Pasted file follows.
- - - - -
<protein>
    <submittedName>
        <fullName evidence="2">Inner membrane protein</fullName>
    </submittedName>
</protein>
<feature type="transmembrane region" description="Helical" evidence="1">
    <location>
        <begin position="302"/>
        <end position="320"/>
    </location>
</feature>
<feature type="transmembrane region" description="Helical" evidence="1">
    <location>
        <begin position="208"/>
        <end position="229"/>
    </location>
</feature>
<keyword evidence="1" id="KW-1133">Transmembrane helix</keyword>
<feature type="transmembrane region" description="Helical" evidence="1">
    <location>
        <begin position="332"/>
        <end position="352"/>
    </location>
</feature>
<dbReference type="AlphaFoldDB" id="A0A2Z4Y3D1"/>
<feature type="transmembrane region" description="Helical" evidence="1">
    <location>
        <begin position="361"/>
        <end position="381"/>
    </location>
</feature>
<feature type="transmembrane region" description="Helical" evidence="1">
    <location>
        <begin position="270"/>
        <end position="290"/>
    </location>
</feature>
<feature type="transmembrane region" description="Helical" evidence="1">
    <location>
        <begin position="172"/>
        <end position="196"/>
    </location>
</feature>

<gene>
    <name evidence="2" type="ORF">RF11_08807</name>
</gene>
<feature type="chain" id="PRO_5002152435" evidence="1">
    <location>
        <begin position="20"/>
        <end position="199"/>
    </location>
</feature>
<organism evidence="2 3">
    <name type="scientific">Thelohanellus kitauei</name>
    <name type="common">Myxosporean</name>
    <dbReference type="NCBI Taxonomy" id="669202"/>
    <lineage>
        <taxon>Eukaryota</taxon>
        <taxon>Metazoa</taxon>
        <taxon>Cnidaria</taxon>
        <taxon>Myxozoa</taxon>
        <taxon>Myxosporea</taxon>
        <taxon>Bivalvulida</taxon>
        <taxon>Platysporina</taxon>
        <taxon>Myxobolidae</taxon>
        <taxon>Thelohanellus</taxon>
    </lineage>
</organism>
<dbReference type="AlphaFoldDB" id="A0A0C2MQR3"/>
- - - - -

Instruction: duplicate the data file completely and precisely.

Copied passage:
<protein>
    <submittedName>
        <fullName evidence="2">Inner membrane protein</fullName>
    </submittedName>
</protein>
<feature type="transmembrane region" description="Helical" evidence="1">
    <location>
        <begin position="302"/>
        <end position="320"/>
    </location>
</feature>
<feature type="transmembrane region" description="Helical" evidence="1">
    <location>
        <begin position="208"/>
        <end position="229"/>
    </location>
</feature>
<keyword evidence="1" id="KW-1133">Transmembrane helix</keyword>
<feature type="transmembrane region" description="Helical" evidence="1">
    <location>
        <begin position="332"/>
        <end position="352"/>
    </location>
</feature>
<dbReference type="AlphaFoldDB" id="A0A2Z4Y3D1"/>
<feature type="transmembrane region" description="Helical" evidence="1">
    <location>
        <begin position="361"/>
        <end position="381"/>
    </location>
</feature>
<feature type="transmembrane region" description="Helical" evidence="1">
    <location>
        <begin position="270"/>
        <end position="290"/>
    </location>
</feature>
<feature type="transmembrane region" description="Helical" evidence="1">
    <location>
        <begin position="172"/>
        <end position="196"/>
    </location>
</feature>

<gene>
    <name evidence="2" type="ORF">RF11_08807</name>
</gene>
<feature type="chain" id="PRO_5002152435" evidence="1">
    <location>
        <begin position="20"/>
        <end position="199"/>
    </location>
</feature>
<organism evidence="2 3">
    <name type="scientific">Thelohanellus kitauei</name>
    <name type="common">Myxosporean</name>
    <dbReference type="NCBI Taxonomy" id="669202"/>
    <lineage>
        <taxon>Eukaryota</taxon>
        <taxon>Metazoa</taxon>
        <taxon>Cnidaria</taxon>
        <taxon>Myxozoa</taxon>
        <taxon>Myxosporea</taxon>
        <taxon>Bivalvulida</taxon>
        <taxon>Platysporina</taxon>
        <taxon>Myxobolidae</taxon>
        <taxon>Thelohanellus</taxon>
    </lineage>
</organism>
<dbReference type="AlphaFoldDB" id="A0A0C2MQR3"/>